“Seeking Thrills,” Georgia’s sophomore album, tries a lot. “Seeking Thrills” is more refined than her previous self-titled album released in 2015. Her latest release still has a heavy techno influence but is more upbeat and takes more influence from pop music. Georgia does great work in authenticity and presenting a unique sound that is simultaneously pop while being completely different from her previous sound. While the music has a solid techno sound and does many things right, it sometimes attempts to do too much at once.
The album feels like it would be most at home while being played at a house party. The album starts out with fast-paced heavy hitters such as “Started Out” and “About Work the Dancefloor.” Both of these songs are arguably the best songs of the entire album and are quite captivating.
What also helps the flow of the album is the pacing of the album itself. “Seeking Thrills” starts off fast and strong and as the album goes on, it slows down. The songs have a stronger euphoric and woozy aura to them. They do work well as a whole, but toward the end, more songs feel weaker compared to the hits of the first few songs.
Georgia’s voice does great work tying everything together. Her delivery feels authentic, pure and unaltered by autotune. Most of the songs featuring her singing sound clean and well-produced, but can still conjure the image of her alone with her mic.
There are some effects done to her voice, but it serves the purpose of furthering the flow of the song rather than attempting to enhance the voice underneath. Although these vocals are great for the most part, there is a lot more than just vocals in an album. In Georgia’s case, some of these even add to the detriment of the songs themselves. In “Started Out” the song has a great beat and is easy to dance to, but periodically a warbled voice breaks into the song singing “I don’t want to lose you.” This unnecessarily breaks the flow and takes away from an otherwise well-made song.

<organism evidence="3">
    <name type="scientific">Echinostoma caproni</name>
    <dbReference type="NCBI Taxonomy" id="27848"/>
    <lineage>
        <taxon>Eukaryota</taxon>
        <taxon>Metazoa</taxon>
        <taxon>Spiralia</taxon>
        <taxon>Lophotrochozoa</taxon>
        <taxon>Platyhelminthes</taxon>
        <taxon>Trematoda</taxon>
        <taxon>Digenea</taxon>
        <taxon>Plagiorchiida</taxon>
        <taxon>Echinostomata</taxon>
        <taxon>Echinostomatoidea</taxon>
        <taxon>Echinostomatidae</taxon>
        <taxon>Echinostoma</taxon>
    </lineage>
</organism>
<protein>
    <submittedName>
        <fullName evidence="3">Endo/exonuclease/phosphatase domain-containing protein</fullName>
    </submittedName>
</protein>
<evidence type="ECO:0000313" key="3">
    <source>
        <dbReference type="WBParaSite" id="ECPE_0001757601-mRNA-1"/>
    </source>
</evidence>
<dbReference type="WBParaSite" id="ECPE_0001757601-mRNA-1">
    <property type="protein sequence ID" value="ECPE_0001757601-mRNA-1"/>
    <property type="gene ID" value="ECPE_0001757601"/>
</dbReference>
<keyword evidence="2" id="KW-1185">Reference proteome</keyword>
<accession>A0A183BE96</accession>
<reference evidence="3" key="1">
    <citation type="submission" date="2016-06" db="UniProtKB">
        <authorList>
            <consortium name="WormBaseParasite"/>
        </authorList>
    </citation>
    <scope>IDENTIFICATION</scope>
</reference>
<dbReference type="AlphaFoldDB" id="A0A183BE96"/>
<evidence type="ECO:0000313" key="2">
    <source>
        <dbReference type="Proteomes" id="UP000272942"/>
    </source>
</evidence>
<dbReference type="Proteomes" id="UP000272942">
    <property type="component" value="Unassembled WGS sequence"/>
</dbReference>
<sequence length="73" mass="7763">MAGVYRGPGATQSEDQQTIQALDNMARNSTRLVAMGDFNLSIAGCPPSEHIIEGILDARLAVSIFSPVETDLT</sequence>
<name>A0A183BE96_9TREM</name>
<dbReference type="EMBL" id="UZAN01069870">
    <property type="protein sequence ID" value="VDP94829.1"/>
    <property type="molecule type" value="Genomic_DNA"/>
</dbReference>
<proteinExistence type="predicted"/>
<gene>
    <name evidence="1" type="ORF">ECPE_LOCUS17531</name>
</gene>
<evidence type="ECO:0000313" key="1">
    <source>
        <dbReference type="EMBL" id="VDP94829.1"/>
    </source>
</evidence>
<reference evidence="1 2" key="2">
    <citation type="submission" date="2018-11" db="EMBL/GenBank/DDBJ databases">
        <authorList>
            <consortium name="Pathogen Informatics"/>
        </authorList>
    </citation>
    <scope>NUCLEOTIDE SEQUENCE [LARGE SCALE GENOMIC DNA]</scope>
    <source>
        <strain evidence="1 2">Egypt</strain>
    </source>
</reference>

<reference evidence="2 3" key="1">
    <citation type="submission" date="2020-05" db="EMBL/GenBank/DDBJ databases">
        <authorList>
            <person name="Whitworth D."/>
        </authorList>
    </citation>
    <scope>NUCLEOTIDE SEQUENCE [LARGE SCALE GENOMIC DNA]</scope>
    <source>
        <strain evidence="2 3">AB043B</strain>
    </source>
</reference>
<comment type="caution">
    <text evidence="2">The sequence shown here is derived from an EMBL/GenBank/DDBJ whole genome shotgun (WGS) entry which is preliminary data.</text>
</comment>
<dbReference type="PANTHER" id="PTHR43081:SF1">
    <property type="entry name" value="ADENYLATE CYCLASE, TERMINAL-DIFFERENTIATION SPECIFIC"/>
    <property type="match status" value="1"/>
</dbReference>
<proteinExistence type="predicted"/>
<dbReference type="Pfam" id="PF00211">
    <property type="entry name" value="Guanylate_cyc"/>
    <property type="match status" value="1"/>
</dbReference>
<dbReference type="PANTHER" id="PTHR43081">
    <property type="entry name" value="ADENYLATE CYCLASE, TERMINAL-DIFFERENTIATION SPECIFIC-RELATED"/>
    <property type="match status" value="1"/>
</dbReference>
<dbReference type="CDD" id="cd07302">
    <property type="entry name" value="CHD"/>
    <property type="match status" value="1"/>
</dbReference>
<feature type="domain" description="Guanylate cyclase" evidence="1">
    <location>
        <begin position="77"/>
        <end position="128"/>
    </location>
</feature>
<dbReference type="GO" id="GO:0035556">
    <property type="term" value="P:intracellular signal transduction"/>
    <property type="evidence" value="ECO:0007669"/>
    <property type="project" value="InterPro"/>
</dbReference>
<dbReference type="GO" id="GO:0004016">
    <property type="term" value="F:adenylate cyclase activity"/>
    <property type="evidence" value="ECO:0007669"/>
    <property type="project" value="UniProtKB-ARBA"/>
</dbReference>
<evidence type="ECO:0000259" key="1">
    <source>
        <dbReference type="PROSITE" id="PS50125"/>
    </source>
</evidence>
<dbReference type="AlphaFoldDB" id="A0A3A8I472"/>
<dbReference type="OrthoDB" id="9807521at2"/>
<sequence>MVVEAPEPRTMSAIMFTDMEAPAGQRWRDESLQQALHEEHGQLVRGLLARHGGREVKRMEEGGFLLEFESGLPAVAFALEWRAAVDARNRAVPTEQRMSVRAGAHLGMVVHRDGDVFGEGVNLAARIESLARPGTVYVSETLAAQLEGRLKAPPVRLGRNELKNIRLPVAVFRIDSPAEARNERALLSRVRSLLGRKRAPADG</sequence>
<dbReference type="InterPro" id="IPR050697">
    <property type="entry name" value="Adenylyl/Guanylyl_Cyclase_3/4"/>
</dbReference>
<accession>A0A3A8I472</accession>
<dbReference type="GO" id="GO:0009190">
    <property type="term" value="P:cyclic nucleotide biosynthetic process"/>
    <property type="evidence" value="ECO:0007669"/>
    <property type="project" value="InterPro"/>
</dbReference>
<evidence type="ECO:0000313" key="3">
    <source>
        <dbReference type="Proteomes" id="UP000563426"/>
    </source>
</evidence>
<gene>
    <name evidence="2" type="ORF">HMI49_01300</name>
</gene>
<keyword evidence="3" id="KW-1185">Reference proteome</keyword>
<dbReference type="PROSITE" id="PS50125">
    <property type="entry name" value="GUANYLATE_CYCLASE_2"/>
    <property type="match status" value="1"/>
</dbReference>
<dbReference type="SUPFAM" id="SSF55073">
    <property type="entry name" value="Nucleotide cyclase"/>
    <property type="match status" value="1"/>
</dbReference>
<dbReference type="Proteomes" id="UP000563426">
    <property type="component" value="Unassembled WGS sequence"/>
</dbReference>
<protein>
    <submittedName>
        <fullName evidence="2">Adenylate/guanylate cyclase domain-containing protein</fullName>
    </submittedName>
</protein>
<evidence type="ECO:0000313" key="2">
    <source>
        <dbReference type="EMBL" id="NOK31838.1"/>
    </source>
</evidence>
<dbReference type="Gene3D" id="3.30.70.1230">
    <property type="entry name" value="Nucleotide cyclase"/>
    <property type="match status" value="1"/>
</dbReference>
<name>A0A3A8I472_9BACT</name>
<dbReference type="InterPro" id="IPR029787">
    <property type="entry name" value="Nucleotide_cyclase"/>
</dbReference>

There is an average amount of songs within “Seeking Thrills” including a few well-made edits of other songs within the album. These songs have great beats and flow, but with some exceptions.
“Feel It” is dreamy and feels like it resides in a separate place and is overall quite nice with the exception of a high pitched cheer that occurs repeatedly throughout the song. In addition to the cheer, other odd bits of techno and vocals are present that don’t mesh with the song itself. During the course of the song, the singer will sing in a relatively monotone manner, get broken up by someone cheering or screaming while their voice is heavily distorted, then a very high pitched childlike voice is distorted in the background. All of this occurs very quickly and the combination of distorted vocals, techno beats and a variety of pitches can press on the ears. It’s disappointing because so many songs in this album suffer from this problem. It doesn’t cripple the album, it’s still very good, but it is harder to listen to more than a few times.
Georgia used this album to play with and experiment with the audio through pitch distortion, wobbling the voices and using a variety of techno sounding beats and sound effects. While some of the experiments fail, it is a great effort made on the part of Georgia. Many of the things that Georgia attempts work to some extent but the whole can be dragged down by its parts. It isn’t for everyone and is not a great introduction for someone who might not be exposed to techno. Despite this, the album shines in its own way and sits on a fine line of pop and techno and straddles both uniquely.
It’s no wonder why the album—and specifically “Started Out”—has been making waves. The ‘80’s inspired house and techno music combined with Georgia’s own style has serious potential if refined and tuned. With more experience, Georgia will only grow larger.
Jayden Perez can be reached at firstname.lastname@example.org, or on Twitter @Jayden_Perez13.